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In Computable Analysis each computable function is continuous and computably invariant, i.e. it maps computable points to computable points. On the other hand, discontinuity is a sufficient condition for noncomputability, but a discontinuous function might still be computably invariant. We investigate algebraic conditions which guarantee that a discontinuous function is sufficiently discontinuous and sufficiently effective such that it is not computably invariant. Our main theorem generalizes the First Main Theorem ouf PourEl & Richards (cf. [20]). We apply our theorem to prove that several setvalued operators are not computably invariant.
On the complexity of finding paths in a twodimensional domain I: Shortest paths
 in Proc. International Conference on Computability and Complexity in Analysis, 2003, Informatik Berichte 3028/2003, FernUniversität in
, 2004
"... The problem of finding a piecewise straightline path, with a constant number of line segments, in a twodimensional domain is studied in the Turing machinebased computational model and in the discrete complexity theory. It is proved that, for polynomialtime recognizable domains associated with po ..."
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Cited by 2 (1 self)
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The problem of finding a piecewise straightline path, with a constant number of line segments, in a twodimensional domain is studied in the Turing machinebased computational model and in the discrete complexity theory. It is proved that, for polynomialtime recognizable domains associated with polynomialtime computable distance functions, the complexity of this problem is equivalent to a discrete problem which is complete for Σ P 2, the second level of the polynomialtime hierarchy.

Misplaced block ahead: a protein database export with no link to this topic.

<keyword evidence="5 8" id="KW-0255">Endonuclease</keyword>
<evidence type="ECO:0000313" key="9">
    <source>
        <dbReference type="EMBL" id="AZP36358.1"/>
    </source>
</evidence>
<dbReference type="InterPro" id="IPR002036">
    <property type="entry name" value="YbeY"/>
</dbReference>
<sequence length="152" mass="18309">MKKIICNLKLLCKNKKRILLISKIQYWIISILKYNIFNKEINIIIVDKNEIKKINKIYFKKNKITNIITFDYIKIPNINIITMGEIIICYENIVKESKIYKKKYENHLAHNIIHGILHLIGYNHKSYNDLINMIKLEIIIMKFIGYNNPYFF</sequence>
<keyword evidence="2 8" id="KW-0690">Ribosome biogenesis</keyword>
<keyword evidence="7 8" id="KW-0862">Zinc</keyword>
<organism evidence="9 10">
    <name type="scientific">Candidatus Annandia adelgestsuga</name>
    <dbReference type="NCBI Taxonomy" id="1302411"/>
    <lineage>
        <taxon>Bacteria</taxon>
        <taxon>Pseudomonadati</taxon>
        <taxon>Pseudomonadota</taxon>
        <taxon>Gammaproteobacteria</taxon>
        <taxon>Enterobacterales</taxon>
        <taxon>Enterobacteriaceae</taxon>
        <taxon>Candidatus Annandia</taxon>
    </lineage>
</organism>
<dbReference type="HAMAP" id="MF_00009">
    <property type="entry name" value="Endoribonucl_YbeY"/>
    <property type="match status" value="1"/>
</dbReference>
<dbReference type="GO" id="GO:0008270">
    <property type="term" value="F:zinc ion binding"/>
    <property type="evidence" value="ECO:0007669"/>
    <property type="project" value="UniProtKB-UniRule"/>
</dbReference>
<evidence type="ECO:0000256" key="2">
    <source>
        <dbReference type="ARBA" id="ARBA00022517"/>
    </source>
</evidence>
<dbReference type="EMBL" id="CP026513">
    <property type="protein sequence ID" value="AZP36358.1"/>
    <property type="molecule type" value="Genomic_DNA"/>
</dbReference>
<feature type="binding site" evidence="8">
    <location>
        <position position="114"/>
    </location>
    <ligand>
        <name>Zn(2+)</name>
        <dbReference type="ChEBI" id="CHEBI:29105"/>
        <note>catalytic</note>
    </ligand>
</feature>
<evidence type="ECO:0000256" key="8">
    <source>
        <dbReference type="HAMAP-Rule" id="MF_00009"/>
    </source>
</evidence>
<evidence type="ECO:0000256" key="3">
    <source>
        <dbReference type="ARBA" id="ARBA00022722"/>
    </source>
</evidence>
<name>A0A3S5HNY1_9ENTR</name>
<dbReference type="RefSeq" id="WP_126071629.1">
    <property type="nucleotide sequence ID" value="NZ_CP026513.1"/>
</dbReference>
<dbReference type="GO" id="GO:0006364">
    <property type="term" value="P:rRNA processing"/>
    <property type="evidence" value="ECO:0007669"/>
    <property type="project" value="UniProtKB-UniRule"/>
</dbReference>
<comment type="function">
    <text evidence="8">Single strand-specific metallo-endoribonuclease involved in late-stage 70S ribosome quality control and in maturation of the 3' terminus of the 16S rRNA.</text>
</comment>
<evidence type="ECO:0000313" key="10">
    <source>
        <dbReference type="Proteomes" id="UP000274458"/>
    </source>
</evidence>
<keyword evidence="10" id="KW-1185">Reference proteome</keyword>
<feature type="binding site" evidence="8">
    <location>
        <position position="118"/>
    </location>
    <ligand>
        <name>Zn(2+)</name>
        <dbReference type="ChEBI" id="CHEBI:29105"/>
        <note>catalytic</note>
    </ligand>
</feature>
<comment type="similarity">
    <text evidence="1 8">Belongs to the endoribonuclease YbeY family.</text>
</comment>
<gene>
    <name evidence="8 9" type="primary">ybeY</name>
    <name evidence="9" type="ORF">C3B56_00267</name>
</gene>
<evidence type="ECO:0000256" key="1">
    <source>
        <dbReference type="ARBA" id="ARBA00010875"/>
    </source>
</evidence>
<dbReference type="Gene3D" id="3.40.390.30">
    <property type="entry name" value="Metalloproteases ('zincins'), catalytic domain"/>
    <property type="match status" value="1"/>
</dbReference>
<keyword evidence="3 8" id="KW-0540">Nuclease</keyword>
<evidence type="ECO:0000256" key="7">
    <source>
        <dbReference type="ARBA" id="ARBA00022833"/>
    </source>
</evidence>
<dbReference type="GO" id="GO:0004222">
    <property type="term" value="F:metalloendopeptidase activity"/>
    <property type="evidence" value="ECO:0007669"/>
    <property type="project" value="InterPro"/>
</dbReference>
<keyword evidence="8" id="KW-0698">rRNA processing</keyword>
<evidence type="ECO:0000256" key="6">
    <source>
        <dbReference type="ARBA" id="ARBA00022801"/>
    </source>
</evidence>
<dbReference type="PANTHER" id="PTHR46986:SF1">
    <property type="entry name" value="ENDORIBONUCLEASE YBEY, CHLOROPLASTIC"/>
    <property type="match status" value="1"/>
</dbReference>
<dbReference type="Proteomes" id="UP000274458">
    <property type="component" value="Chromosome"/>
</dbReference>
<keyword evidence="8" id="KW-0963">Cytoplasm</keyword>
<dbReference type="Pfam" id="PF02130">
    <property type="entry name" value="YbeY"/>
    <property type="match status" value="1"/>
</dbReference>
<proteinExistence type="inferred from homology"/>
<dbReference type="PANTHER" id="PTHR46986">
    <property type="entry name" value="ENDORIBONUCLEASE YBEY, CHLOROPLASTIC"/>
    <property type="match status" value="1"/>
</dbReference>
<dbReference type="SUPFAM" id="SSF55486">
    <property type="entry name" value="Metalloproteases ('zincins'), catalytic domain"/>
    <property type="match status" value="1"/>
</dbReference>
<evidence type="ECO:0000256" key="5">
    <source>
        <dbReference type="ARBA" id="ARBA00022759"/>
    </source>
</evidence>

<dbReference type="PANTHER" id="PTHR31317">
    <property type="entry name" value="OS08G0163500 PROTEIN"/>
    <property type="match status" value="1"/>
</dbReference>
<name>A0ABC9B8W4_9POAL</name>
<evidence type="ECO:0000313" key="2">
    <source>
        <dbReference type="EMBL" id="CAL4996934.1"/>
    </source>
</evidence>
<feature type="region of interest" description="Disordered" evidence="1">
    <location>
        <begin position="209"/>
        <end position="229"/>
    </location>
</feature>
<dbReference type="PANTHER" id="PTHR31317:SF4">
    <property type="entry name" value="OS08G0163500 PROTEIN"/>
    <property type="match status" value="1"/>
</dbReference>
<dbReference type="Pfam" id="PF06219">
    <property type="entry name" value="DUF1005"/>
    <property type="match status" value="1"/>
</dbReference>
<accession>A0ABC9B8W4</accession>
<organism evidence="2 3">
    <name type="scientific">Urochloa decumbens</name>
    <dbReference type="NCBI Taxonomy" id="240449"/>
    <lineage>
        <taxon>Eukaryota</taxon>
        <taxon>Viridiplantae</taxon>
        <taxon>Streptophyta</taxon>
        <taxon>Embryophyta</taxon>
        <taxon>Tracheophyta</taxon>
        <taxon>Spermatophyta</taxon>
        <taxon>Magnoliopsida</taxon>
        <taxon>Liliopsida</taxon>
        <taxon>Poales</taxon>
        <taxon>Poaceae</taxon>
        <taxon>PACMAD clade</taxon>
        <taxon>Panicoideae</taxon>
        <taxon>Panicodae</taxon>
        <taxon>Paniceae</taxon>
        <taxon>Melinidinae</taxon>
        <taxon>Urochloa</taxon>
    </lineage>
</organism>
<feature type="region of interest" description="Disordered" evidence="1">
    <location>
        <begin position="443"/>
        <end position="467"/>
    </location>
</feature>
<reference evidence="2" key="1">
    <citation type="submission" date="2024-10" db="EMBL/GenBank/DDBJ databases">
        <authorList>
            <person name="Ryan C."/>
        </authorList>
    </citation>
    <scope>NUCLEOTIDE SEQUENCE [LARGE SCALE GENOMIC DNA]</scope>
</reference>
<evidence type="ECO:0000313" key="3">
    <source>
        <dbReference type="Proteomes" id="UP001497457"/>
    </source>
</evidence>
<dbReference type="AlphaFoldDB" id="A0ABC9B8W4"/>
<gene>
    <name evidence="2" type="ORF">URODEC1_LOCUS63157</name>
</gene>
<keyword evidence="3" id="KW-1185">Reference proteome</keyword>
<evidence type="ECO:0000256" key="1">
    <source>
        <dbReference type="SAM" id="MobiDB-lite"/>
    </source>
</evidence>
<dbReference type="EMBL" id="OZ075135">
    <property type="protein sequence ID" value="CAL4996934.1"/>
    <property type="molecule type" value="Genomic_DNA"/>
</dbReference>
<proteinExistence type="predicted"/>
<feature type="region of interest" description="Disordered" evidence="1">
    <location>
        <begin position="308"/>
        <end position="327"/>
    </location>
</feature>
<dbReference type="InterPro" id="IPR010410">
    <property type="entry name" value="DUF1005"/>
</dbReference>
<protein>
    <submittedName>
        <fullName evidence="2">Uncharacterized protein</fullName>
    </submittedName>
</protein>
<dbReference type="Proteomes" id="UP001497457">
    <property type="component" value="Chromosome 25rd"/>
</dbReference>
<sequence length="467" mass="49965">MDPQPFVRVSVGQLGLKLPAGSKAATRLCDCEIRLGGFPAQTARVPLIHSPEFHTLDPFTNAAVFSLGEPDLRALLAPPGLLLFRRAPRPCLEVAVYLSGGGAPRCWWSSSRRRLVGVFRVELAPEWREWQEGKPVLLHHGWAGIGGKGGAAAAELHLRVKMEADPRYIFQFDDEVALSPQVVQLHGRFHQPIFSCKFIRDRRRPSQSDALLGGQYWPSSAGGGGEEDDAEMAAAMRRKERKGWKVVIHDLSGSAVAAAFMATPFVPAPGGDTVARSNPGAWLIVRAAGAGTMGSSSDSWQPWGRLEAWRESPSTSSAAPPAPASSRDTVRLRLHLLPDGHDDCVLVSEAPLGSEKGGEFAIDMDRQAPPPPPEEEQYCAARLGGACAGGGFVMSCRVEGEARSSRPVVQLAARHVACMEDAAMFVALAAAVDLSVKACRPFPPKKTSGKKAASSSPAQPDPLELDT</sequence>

The effects of input enhancement and interactive video viewing on the development of pragmatic awareness and use in the beginning Spanish L2 classroom
, 2002
"... ..."
Under PhysicsMotivated Constraints, GenerallyNonAlgorithmic Computational Problems Become Algorithmically Solvable
"... Abstract. It is well known that many computational problems are, in general, not algorithmically solvable: e.g., it is not possible to algorithmically decide whether two computable real numbers are equal, and it is not possible to compute the roots of a computable function. We propose to constraint ..."
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Cited by 1 (1 self)
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Abstract. It is well known that many computational problems are, in general, not algorithmically solvable: e.g., it is not possible to algorithmically decide whether two computable real numbers are equal, and it is not possible to compute the roots of a computable function. We propose to constraint such operations to certain “sets of typical elements” or “sets of random elements”. In our previous papers, we proposed (and analyzed) physicsmotivated definitions for these notions. In short, a set T is a set of typical elements if for every definable sequences of sets An with An ⊇ An+1 and ∩